Firstly, it’s unlikely that all the acorns will germinate.

Secondly, if there’s a squirrel within a 50 mile radius, we’ve got a battle on our hands.

Thirdly, as we’re growing the trees in pots, the probability of keeping a small tree alive for a couple of years before it’s big enough to be planted out is around 20%*.

Fourthly, even if we decide to compost the young trees before they get too big, we’ve still learned a lot from collecting, planting and tending the seeds, not to mention thinking about plant life cycles.

Fifthly, we have a tree nursery at school for small trees that pupils don’t want to take home. Those that eventually get too big for the nursery will either be planted in the school grounds, or donated to the local gardening college or park.

That seemed to do the trick (phew), we planted our acorns and nearly all of them took the pots home.

If you’ve never tried planting tree seeds before, release that inner squirrel and give it a go. Acorns, conkers or sweet chestnuts are all good for beginners as they tend to have reasonable rates of success.

horse chestnut trees grown from conkers

There’s not much to it really – bury the seed in some soil and forget about it until next spring. To increase your chances of success you can follow a few simple tips:

  • Collect the plumpest seeds and discard any that show signs of damage (harsh, but it’s survival of the fittest).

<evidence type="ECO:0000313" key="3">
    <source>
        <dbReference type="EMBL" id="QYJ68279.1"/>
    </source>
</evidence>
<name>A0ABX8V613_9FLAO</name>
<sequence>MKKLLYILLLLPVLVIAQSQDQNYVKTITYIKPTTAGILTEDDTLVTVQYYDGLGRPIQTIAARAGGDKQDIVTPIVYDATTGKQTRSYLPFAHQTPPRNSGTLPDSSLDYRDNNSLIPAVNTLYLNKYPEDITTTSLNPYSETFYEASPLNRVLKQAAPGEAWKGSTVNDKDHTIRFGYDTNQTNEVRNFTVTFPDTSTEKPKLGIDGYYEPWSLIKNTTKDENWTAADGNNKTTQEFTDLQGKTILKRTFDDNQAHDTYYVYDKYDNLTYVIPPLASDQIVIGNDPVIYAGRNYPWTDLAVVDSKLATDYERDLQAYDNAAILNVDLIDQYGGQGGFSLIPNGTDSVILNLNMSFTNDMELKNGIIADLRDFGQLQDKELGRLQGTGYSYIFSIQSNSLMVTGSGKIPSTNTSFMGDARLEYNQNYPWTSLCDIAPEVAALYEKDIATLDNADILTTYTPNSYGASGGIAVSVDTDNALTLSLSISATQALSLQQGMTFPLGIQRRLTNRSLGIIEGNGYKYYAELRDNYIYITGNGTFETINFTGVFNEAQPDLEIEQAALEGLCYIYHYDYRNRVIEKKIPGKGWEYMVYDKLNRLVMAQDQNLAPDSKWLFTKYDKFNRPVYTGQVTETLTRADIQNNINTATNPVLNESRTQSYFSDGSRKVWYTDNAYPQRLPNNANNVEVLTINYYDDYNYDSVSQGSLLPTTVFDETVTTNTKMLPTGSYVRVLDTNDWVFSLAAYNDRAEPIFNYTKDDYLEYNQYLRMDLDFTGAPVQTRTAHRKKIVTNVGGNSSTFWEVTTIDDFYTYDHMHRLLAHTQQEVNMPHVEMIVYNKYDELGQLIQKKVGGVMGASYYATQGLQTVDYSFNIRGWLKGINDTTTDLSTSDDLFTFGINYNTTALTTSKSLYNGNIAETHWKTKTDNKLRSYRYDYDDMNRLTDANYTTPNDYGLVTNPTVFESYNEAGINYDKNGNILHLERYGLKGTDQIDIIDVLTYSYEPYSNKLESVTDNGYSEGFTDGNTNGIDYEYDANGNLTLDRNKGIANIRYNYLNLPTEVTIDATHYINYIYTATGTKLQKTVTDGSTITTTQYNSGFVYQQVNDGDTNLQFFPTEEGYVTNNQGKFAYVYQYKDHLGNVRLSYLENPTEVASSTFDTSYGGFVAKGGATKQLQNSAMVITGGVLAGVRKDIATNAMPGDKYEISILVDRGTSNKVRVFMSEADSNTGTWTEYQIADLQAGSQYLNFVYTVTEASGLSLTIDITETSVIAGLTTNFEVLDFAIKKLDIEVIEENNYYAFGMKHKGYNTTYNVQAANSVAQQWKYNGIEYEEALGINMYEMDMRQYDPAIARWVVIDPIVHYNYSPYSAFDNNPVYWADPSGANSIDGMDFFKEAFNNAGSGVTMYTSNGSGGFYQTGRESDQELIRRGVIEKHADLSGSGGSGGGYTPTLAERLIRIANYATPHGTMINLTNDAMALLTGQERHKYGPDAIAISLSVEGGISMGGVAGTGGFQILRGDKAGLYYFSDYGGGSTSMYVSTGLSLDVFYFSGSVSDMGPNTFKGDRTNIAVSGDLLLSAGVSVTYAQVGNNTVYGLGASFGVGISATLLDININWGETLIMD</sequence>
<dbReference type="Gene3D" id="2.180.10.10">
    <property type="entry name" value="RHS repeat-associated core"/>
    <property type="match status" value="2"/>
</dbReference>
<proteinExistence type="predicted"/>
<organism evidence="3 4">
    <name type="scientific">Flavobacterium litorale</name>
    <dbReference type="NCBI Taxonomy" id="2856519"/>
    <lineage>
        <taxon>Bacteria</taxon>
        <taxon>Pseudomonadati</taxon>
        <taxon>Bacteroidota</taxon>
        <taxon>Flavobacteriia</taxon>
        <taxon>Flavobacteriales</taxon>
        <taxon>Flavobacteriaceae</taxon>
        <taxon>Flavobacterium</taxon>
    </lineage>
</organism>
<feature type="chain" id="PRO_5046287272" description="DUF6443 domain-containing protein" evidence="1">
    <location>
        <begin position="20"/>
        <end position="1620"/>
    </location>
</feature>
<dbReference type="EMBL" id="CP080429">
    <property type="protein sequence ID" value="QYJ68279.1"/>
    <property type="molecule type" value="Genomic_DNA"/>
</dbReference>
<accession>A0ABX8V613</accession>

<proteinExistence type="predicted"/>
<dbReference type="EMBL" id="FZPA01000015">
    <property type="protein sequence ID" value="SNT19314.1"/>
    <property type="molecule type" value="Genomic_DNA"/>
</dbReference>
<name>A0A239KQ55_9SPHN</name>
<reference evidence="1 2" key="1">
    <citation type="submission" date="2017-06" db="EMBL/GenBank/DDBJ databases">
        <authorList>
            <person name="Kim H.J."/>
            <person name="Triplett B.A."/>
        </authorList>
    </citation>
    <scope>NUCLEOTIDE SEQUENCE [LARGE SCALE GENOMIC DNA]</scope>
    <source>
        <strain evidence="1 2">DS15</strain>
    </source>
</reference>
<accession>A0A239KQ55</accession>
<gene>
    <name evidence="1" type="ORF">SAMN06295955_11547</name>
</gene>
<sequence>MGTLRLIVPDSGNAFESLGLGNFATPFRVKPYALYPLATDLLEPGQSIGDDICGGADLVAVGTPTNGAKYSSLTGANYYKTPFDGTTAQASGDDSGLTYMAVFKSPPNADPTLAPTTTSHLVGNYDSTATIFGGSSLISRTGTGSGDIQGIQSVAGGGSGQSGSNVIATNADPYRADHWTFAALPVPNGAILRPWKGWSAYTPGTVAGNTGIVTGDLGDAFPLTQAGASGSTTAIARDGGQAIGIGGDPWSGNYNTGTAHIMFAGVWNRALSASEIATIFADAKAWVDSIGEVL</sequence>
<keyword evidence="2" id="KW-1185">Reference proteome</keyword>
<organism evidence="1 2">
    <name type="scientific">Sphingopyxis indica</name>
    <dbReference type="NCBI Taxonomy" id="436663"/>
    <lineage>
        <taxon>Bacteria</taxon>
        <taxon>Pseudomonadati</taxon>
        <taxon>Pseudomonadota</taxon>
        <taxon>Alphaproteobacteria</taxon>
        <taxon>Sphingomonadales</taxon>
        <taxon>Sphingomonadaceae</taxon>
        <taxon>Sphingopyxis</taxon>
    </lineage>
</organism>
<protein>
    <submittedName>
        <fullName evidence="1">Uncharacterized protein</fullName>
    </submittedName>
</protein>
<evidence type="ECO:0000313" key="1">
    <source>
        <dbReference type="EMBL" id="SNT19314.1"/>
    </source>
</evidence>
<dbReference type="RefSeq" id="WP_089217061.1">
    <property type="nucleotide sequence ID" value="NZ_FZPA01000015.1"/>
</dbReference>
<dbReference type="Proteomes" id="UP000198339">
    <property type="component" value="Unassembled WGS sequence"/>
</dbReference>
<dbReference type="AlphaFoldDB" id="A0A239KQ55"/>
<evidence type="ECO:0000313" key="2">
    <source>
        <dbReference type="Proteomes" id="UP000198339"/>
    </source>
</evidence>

• Plant straight away. All these seeds can die if they’re allowed to dry out. If you want to show off, the technical term is “recalcitrant seed”.
  • Try the sink or swim test before planting, to select seeds which have the best chance of germinating.
  • Remove anything that isn’t seed i.e. acorn cups, conker and sweet chestnut casings.
  • Plant in a small pot (must have drainage holes) and ensure the seed is covered with its own depth of compost.  Or plant directly into the ground if you prefer.
  • Water and cover with some sort of netting, otherwise the squirrels WILL find them and steal them.
  • Leave outside to experience the full extremes of winter weather.

Shoots should appear some time in the spring.

And finally, I leave you with the results of the most glamorous acorn competition.

Acorns possibly from the Turkey Oak (Quercus cerris)

I think this is the Turkey Oak (Quercus cerris), or a hybrid of the Turkey Oak, and we’re loving those frivolous, frilly acorn cups.

* An entirely made up figure but you can’t beat a well-placed statistic.


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TLC for Family Lawns

family lawn in autumn

If, like us, you have a lawn in your family garden, chances are it will have suffered this summer. Drout, football, picnics, running races, water slides, tennis, bbqs, swingball and the list goes on.

This was our lawn a week ago.  Slightly wild and in need of cutting, but it doesn’t look too bad on the whole. From a distance. But look closer and all sorts of horrors lurk beneath. Continue reading